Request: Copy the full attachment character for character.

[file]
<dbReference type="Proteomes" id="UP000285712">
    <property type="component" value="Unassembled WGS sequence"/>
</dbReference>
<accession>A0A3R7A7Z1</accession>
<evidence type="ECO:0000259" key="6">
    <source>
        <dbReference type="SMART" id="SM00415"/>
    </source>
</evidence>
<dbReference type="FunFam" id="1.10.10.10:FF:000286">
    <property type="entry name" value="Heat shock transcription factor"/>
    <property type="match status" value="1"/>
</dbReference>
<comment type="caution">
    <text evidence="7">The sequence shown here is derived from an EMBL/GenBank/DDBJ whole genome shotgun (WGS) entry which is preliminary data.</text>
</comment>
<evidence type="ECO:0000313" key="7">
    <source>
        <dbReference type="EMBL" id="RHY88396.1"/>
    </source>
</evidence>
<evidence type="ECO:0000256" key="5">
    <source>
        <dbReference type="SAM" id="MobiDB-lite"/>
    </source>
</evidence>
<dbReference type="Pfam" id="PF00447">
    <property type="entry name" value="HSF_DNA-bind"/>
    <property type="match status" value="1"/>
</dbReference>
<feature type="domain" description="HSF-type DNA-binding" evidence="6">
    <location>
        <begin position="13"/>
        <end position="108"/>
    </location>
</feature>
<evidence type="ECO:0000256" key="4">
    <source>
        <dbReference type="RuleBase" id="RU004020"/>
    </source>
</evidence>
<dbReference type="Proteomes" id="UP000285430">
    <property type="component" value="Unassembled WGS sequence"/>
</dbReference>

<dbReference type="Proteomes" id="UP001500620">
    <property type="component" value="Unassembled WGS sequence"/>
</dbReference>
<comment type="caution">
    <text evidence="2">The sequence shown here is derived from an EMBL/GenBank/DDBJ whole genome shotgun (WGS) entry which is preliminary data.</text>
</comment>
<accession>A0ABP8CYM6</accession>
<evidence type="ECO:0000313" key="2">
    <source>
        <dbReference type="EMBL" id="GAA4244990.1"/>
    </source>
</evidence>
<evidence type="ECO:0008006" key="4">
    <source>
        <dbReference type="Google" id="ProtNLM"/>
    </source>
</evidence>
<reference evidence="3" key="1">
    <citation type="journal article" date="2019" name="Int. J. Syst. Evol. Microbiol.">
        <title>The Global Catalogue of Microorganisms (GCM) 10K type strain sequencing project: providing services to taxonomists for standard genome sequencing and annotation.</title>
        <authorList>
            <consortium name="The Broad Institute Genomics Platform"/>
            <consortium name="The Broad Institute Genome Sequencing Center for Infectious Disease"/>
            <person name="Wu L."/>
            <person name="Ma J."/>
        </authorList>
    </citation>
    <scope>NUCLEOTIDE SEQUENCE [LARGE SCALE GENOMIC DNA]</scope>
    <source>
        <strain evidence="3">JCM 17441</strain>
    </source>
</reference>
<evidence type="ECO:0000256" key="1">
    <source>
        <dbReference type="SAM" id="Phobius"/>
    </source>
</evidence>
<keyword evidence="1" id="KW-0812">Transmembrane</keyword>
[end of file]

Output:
<dbReference type="Proteomes" id="UP000285712">
    <property type="component" value="Unassembled WGS sequence"/>
</dbReference>
<accession>A0A3R7A7Z1</accession>
<evidence type="ECO:0000259" key="6">
    <source>
        <dbReference type="SMART" id="SM00415"/>
    </source>
</evidence>
<dbReference type="FunFam" id="1.10.10.10:FF:000286">
    <property type="entry name" value="Heat shock transcription factor"/>
    <property type="match status" value="1"/>
</dbReference>
<comment type="caution">
    <text evidence="7">The sequence shown here is derived from an EMBL/GenBank/DDBJ whole genome shotgun (WGS) entry which is preliminary data.</text>
</comment>
<evidence type="ECO:0000313" key="7">
    <source>
        <dbReference type="EMBL" id="RHY88396.1"/>
    </source>
</evidence>
<evidence type="ECO:0000256" key="5">
    <source>
        <dbReference type="SAM" id="MobiDB-lite"/>
    </source>
</evidence>
<dbReference type="Pfam" id="PF00447">
    <property type="entry name" value="HSF_DNA-bind"/>
    <property type="match status" value="1"/>
</dbReference>
<feature type="domain" description="HSF-type DNA-binding" evidence="6">
    <location>
        <begin position="13"/>
        <end position="108"/>
    </location>
</feature>
<evidence type="ECO:0000256" key="4">
    <source>
        <dbReference type="RuleBase" id="RU004020"/>
    </source>
</evidence>
<dbReference type="Proteomes" id="UP000285430">
    <property type="component" value="Unassembled WGS sequence"/>
</dbReference>

<dbReference type="Proteomes" id="UP001500620">
    <property type="component" value="Unassembled WGS sequence"/>
</dbReference>
<comment type="caution">
    <text evidence="2">The sequence shown here is derived from an EMBL/GenBank/DDBJ whole genome shotgun (WGS) entry which is preliminary data.</text>
</comment>
<accession>A0ABP8CYM6</accession>
<evidence type="ECO:0000313" key="2">
    <source>
        <dbReference type="EMBL" id="GAA4244990.1"/>
    </source>
</evidence>
<evidence type="ECO:0008006" key="4">
    <source>
        <dbReference type="Google" id="ProtNLM"/>
    </source>
</evidence>
<reference evidence="3" key="1">
    <citation type="journal article" date="2019" name="Int. J. Syst. Evol. Microbiol.">
        <title>The Global Catalogue of Microorganisms (GCM) 10K type strain sequencing project: providing services to taxonomists for standard genome sequencing and annotation.</title>
        <authorList>
            <consortium name="The Broad Institute Genomics Platform"/>
            <consortium name="The Broad Institute Genome Sequencing Center for Infectious Disease"/>
            <person name="Wu L."/>
            <person name="Ma J."/>
        </authorList>
    </citation>
    <scope>NUCLEOTIDE SEQUENCE [LARGE SCALE GENOMIC DNA]</scope>
    <source>
        <strain evidence="3">JCM 17441</strain>
    </source>
</reference>
<evidence type="ECO:0000256" key="1">
    <source>
        <dbReference type="SAM" id="Phobius"/>
    </source>
</evidence>
<keyword evidence="1" id="KW-0812">Transmembrane</keyword>